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Film noir, one of the most intriguing yet difficult to define terms in cinema history, is usually associated with a series of darkly seductive Hollywood thrillers from the 1940s and 50s--shadowy, black-and-white pictures about private eyes, femme fatales, outlaw lovers, criminal heists, corrupt police, and doomed or endangered outsiders. But, film noir actually predates the 1940s and has never been confined to Hollywood. International in scope, its various manifestations have spread across generic categories, attracted the interest of the world's great directors, and continue to appear even today. In this Very Short Introduction James Naremore shows how the term film noir originated in in French literary and film criticism, and how later uses of the term travelled abroad, changing its implications. In the process, he comments on classic examples of the films and explores important aspects of their history: their critical reception, their major literary sources, their methods of dealing with censorship and budgets, their social and cultural politics, their variety of styles, and their future in a world of digital media and video streaming. ABOUT THE SERIES: The Very Short Introductions series from Oxford University Press contains hundreds of titles in almost every subject area. These pocket-sized books are the perfect way to get ahead in a new subject quickly. Our expert authors combine facts, analysis, perspective, new ideas, and enthusiasm to make interesting and challenging topics highly readable.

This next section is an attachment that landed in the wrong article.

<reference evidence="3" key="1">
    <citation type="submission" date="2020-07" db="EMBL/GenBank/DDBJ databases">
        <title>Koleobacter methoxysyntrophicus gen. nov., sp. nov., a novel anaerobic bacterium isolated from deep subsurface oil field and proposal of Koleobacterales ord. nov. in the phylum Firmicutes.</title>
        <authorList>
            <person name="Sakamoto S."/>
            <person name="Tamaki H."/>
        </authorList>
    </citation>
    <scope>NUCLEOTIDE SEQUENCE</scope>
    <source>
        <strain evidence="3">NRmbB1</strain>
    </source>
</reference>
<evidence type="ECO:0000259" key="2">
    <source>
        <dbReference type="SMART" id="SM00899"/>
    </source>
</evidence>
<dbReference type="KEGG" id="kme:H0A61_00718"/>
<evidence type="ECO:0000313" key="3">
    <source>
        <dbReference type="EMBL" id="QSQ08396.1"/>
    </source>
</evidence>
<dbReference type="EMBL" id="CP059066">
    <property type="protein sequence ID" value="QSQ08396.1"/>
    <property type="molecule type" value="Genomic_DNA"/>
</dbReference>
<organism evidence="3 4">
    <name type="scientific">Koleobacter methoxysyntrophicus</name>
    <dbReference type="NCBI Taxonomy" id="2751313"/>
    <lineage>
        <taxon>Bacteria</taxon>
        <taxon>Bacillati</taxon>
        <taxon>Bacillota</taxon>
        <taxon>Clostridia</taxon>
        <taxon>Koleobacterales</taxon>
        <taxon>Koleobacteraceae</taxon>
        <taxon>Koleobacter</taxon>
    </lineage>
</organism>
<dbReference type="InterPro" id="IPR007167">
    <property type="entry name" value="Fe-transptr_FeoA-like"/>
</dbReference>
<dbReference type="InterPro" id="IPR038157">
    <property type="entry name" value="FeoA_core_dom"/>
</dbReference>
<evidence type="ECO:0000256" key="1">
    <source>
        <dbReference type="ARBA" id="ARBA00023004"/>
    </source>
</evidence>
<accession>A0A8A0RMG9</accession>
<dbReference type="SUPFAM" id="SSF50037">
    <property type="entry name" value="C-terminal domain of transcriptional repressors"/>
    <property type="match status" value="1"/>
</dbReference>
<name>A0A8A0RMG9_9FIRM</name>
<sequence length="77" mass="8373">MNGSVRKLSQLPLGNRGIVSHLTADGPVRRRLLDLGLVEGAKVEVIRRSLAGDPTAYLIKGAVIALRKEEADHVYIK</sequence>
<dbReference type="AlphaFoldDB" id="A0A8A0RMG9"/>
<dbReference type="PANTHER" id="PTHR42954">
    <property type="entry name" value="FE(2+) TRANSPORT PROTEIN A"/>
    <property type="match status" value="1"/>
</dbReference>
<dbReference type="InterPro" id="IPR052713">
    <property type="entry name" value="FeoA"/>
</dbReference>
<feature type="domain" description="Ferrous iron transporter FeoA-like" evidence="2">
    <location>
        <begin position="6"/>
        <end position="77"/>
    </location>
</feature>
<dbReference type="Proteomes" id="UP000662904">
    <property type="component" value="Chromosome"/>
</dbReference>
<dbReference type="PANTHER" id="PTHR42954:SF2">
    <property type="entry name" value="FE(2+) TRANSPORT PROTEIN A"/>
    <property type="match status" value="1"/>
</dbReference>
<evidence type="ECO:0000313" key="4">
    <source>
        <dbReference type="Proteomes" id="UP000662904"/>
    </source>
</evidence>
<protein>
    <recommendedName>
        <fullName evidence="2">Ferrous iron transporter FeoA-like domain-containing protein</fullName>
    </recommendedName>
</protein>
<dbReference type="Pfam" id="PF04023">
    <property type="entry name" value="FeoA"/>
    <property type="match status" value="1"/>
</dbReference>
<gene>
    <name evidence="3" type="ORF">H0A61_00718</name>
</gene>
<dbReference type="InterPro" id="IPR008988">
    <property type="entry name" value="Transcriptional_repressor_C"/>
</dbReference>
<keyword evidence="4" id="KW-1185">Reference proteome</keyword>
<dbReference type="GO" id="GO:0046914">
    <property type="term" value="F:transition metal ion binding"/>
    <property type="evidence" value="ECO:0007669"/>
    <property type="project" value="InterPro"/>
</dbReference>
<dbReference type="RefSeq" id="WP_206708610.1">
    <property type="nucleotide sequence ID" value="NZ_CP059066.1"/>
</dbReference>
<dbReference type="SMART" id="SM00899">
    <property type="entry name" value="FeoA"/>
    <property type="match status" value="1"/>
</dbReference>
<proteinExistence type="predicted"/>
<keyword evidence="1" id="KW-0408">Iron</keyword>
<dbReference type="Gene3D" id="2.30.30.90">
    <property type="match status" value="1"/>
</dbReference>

About the Author
James Naremore is Emeritus Chancellors' Professor at Indiana University, where he taught literature and film courses in the departments of English, Comparative Literature, and Communication and Culture. He has lectured widely in the US, Britain, and Europe, and has been a guest professor at the University of Hamburg in Germany, the University of Chicago, the Art Institute of Chicago, and UCLA. His many writings on film, which have been translated into ten languages, include books on acting, genre, and theoretical issues, as well as on directors Orson Welles, Stanley Kubrick, Vincente Minnelli, and Charles Burnett. He has received fellowships from the Guggenheim Foundation, the National Gallery of Art, and the Academy of Motion Picture Arts and Sciences. He was also awarded the President's Medal from Indiana University.